Hetman – Black Heart Review

The bucket of solo black metal(-adjacent) projects is seemingly bottomless. Hetman were an unknown quantity to me until now. The solo project from Cerberus of equally underground black/death project Demonium, with ex-Demonium member Storm providing session drums, Hetman’s black metal de choix is noteworthy in at least one respect. Rather than opting for an atmospheric, raw, or electronica-fused approach, they favor the folky variety. Vocals range from jagged howls to soft cleans, and most styles in between. Variously electronic and acoustic guitars croon, riff, and pluck their way through mellow, mournful, and musing melodies. And drums beat doomy, jaunty, and blistering rhythms. I can’t speak Ukrainian, but the blurb and cover indicate that this is a cry in protest of nature’s destruction at human hands, and call for its protection—something I greatly sympathize with. But how well does it fare musically, language barrier aside?

Black Heart is, in many ways, a simple record, which brings benefits as well as pitfalls. Songs mostly follow a straightforward structure, defined by choruses and unadorned melodies. Sometimes, simplicity comes in an effective form, making these melodies catchy (“Black Heart”) or emotionally-charged (“Wings,” “Empty Abyss”). Sometimes, however, it is cashed out in a way that makes even relatively short songs, or passages within songs, drag longer than their runtimes would suggest. But Hetman also comes across as totally unpretentious in this surface-level simplicity and the stripped-back leaning that characterizes the second half of the record in particular. This, and the audible passion in the vocals, make Black Heart quite unavoidably endearing, however far your mileage varies with the music itself.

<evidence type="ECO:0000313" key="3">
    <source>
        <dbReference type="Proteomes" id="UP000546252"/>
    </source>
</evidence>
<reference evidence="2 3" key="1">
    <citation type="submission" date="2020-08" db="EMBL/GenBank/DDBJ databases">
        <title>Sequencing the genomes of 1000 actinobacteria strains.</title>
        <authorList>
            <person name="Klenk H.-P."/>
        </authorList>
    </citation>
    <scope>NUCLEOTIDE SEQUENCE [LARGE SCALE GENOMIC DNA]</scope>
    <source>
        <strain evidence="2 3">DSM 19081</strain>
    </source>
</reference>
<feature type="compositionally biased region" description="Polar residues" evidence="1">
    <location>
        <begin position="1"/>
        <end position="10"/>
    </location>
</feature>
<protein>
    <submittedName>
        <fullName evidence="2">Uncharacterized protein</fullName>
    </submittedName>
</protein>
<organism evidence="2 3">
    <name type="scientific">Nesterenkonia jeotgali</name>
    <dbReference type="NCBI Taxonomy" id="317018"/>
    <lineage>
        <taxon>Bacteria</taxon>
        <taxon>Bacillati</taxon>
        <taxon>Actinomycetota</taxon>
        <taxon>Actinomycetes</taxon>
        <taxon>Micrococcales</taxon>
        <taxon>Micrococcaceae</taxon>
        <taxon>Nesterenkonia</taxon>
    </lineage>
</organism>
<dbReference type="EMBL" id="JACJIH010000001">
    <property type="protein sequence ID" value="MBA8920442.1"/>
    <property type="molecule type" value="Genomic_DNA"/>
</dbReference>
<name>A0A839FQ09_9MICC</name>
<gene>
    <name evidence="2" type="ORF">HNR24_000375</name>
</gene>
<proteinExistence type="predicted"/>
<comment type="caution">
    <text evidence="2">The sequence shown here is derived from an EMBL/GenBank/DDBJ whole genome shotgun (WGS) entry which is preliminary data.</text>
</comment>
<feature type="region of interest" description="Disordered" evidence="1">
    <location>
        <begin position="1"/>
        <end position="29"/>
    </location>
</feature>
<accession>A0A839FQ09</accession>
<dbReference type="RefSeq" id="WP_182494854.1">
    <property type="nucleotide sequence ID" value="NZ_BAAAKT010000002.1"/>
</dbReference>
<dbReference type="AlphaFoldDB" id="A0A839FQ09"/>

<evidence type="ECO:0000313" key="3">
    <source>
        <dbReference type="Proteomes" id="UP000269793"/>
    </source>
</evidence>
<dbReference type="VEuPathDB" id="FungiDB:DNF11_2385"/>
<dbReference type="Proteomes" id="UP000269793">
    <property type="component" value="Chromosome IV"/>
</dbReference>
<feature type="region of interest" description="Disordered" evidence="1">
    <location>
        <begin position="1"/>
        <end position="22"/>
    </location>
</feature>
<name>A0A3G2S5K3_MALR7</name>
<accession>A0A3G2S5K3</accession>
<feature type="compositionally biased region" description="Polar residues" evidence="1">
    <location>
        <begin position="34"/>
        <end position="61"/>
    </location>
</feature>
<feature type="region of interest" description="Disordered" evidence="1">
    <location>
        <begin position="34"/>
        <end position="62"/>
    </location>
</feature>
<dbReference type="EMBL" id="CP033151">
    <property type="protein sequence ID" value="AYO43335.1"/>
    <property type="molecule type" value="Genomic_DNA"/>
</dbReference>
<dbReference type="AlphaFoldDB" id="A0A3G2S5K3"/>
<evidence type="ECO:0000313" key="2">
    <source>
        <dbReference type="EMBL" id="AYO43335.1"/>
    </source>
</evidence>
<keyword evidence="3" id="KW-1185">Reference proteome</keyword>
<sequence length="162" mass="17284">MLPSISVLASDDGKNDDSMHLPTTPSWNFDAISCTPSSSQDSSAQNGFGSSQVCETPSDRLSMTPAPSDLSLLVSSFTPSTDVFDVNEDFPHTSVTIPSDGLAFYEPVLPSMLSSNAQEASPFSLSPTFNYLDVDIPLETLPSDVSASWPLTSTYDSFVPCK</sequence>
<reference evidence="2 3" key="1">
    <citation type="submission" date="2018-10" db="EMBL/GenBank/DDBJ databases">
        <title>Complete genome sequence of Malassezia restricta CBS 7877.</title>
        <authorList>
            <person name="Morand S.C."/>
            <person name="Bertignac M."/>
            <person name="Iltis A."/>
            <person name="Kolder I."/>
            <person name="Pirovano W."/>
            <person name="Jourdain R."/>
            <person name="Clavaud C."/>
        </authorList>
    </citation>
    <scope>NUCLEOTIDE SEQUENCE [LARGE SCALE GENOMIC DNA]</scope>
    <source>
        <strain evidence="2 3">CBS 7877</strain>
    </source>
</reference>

At its best moments, Black Heart is either evocative or enjoyably lively. Hetman’s use of plaintive, clean plucking and soft, rasping cleans at times effectively conveys melancholic moods. Sometimes because it escalates to tremolo-led varieties of the refrain, accompanied by pounding, rolling percussion (“Empty Abyss,” “Dawn Eyes of Spring Night”). Others because they dominate the track with forlorn gravitas (“Value,” “White Threads, Black Needles.”) When the folk-influence comes in the form of spirited rhythms and trilling guitars (“Rusty Nail,” “Thirteen,” “Empty Abyss”) the music takes on an authentic animation that can be quite infectious. The insertion of bird, rain, and tree-cutting samples are sparse enough not to feel overdone, whilst also adding a touch of theme-heavy atmosphere. One does get the impression that Black Heart is music written from the heart (black or otherwise). And these emotionally-driven melodies and energies bear that out.

However, music needs more than heart, and there are some issues with Black Heart that one can’t ignore. Outside of the noted high points, the material does feel stale, and dull. This might be remedial with a little trimming, condensing the delicate strums and surging refrains. And speaking of editing, something very strange happens at the end of “Breathe.” In the middle of the chorus, on an unfinished note, the song ends; so abruptly that it must have been an accident. If it was intentional, then it’s one of the most perplexing musical decisions ever conceived. Because the split-second switch from energetic gallop to the stripped-back strumming of “Out of Shame, Out of Anger” is aggressively jarring. The quality of singing also varies substantially, Cerberus pulling off harsh growls and gentle singing pretty well, but the sing-shout wailing that characterizes many choruses not so much.

I’ve intimated that Hetman is clearly passionate about their craft, and its themes. Black Heart is evidence of this, and is most certainly not a bad album. When purpose and composition really resonate in beautiful or entertaining ways, this album shines. There just isn’t quite enough memorability or immediacy for the force of their intentions to be realized.

Rating: Mixed
DR: 6 | Format Reviewed: 320 kbps mp3
Label: Self-Released
Websites: hetman.bandcamp.com | facebook.com/hetmanonemanband
Releases Worldwide: December 9th, 2022

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